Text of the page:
COPE played a crucial role in Croatia this week, at a conference marking the close of the two-year EU-funded MA#ME project, piloted and implemented by the NGO RODA for imprisoned mothers separated from their children at Pozega Prison. One of the findings of the project was that 50 to 60 % of children in Croatia do not visit their mothers in prison regularly; some living over 200 kilometres away. The project was instrumental in bringing these children into contact with their parents. RODA’s outreach on a national level in implementing the MA#ME project was impressive, reaching a variety of sectors—occupational, health, social welfare, probation services, and prison services, with training for prison staff on prisoners’ children’s issues a main activity.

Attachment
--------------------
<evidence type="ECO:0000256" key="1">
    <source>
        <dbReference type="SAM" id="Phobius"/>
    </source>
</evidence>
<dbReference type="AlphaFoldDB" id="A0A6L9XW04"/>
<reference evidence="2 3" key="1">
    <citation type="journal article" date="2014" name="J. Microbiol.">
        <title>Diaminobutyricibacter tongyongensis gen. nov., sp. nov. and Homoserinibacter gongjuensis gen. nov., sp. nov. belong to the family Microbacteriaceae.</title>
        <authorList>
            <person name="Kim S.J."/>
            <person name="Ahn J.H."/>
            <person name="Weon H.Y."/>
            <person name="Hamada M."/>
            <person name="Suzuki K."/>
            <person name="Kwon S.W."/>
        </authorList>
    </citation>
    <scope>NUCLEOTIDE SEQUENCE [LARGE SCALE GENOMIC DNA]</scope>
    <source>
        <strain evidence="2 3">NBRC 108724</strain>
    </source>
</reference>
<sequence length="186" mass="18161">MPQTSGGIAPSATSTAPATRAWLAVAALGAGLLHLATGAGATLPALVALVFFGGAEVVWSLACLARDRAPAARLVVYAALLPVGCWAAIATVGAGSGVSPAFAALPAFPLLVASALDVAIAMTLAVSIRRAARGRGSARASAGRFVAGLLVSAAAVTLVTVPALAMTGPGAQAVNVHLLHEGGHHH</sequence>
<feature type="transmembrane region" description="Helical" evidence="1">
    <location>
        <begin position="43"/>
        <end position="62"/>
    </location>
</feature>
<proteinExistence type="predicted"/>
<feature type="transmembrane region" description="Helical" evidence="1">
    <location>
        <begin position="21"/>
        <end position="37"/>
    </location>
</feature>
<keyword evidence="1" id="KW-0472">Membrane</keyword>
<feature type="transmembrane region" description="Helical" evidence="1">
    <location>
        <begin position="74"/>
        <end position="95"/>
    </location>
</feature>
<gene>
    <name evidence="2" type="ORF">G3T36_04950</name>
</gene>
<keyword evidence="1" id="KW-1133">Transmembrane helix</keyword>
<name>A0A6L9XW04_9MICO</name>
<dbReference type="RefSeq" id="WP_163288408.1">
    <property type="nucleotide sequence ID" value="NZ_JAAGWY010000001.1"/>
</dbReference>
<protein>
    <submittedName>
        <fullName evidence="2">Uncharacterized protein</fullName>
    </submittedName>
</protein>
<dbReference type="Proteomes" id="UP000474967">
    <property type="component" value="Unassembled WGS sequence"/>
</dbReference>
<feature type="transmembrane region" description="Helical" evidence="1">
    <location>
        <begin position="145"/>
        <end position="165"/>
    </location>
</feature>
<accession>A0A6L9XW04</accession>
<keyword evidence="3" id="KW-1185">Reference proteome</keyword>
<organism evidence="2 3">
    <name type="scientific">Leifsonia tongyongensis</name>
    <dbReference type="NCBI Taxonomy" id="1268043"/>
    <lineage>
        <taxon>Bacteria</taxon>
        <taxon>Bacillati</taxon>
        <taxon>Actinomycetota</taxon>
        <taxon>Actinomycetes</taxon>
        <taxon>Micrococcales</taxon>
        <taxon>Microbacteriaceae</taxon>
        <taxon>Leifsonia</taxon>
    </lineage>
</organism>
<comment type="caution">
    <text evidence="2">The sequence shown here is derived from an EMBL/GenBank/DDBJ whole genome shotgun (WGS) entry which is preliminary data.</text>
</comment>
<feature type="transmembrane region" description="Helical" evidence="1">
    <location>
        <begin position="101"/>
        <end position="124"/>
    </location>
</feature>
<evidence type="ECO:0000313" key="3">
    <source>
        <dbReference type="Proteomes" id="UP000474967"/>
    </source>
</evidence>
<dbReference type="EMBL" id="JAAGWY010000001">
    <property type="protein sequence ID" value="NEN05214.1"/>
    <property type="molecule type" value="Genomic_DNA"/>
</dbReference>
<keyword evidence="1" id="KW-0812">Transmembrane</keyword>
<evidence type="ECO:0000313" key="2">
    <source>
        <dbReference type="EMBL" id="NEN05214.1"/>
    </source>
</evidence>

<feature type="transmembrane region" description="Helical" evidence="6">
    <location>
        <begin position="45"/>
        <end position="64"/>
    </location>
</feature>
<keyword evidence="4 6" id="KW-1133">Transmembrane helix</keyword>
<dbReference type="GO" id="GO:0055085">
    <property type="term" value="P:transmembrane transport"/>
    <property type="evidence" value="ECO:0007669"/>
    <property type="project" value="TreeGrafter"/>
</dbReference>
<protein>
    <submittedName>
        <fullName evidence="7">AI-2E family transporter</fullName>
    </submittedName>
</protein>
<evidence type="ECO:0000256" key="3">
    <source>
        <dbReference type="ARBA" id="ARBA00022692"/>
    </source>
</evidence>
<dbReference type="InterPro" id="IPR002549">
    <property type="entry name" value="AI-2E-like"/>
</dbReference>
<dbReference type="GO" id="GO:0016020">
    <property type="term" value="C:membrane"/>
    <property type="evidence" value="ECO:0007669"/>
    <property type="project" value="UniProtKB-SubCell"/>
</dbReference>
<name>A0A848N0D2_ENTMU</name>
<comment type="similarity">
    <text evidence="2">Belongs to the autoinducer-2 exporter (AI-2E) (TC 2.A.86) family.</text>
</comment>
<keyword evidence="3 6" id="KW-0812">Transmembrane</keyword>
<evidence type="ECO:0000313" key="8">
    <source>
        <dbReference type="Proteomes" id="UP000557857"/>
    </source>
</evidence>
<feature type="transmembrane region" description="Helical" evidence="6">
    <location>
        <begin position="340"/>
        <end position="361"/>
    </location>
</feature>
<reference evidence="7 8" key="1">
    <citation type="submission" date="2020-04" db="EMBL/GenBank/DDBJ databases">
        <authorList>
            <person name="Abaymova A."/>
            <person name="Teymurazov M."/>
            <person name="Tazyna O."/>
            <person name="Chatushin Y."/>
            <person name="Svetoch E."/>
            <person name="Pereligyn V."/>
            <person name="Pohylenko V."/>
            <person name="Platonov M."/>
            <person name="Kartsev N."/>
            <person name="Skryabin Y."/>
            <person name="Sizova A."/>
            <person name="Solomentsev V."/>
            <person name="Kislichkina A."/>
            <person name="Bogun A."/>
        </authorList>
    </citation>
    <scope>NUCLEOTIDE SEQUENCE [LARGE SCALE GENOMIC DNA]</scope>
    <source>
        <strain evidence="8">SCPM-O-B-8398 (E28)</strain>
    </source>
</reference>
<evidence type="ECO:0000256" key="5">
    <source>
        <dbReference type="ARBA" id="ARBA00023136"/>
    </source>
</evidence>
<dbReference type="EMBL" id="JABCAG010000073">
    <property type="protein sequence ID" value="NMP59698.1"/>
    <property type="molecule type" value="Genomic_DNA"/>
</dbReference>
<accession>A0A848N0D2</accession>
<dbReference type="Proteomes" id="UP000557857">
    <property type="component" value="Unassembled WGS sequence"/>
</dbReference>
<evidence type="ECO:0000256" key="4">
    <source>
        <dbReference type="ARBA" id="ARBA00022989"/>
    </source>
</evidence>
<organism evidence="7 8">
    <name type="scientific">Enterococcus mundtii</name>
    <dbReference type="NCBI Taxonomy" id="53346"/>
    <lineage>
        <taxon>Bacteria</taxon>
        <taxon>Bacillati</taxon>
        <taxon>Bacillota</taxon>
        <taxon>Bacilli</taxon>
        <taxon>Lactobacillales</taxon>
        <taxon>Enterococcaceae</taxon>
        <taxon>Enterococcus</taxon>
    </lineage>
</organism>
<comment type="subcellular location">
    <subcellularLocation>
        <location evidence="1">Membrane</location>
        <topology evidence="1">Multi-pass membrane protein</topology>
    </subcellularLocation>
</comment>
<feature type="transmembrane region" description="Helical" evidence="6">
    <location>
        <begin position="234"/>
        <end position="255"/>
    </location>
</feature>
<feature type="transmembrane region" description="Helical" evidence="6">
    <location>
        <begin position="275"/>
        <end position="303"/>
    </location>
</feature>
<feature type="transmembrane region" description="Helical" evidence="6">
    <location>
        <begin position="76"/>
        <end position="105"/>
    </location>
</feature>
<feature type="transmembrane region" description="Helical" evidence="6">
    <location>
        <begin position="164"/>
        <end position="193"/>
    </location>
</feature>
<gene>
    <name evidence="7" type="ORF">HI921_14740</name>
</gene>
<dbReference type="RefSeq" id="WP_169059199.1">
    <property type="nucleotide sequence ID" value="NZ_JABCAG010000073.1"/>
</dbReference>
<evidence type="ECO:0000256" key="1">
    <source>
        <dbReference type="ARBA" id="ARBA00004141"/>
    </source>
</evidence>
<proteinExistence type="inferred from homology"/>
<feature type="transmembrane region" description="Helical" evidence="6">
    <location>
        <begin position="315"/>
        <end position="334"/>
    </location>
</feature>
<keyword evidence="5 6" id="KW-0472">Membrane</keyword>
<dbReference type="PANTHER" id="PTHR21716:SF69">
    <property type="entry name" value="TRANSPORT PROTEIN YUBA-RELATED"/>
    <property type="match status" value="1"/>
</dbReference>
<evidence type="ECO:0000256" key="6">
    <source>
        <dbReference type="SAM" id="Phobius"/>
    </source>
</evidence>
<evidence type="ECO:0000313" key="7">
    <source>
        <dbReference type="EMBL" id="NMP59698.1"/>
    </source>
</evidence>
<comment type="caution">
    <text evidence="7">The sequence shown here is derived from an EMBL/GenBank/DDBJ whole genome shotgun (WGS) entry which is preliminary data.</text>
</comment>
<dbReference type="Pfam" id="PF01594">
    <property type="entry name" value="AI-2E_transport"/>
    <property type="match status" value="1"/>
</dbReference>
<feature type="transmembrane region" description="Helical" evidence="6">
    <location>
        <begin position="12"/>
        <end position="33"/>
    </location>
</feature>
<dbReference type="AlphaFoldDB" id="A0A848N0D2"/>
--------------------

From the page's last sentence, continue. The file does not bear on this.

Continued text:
Given the recent elections and uncertainty about the new government’s commitment to human rights and child rights in Croatia, it was key to have the COPE network presenting at the final conference within this uncertain context—to underscore the importance of the issue, to emphasise the rights of prisoners’ children, to provide an EU perspective, to highlight the measures and initiatives supporting children of prisoners at EU level, to flag up potential funding streams to ensure the sustainability of the project. COPE Director Liz Ayre presented these and other aspects; Kate Philbrick OBE, fomer COPE president, presented on support initiatives for children of imprisoned parents in Scotland; COPE member Maja Gabelica, Deputy Children’s Ombudswoman in Croatia, spoke about children’s needs.
The media reported widely on the conference, highlighting COPE’s presence. In short, the event has cast a good spotlight on the issue of the rights and needs of prisoners’ children during this critical period in Croatia and the COPE network played an invaluable role in helping generate momentum and providing perspectives for RODA as they look to the future and sustainability. The event was also a great primer for the upcoming COPE conference in Zagreb in May.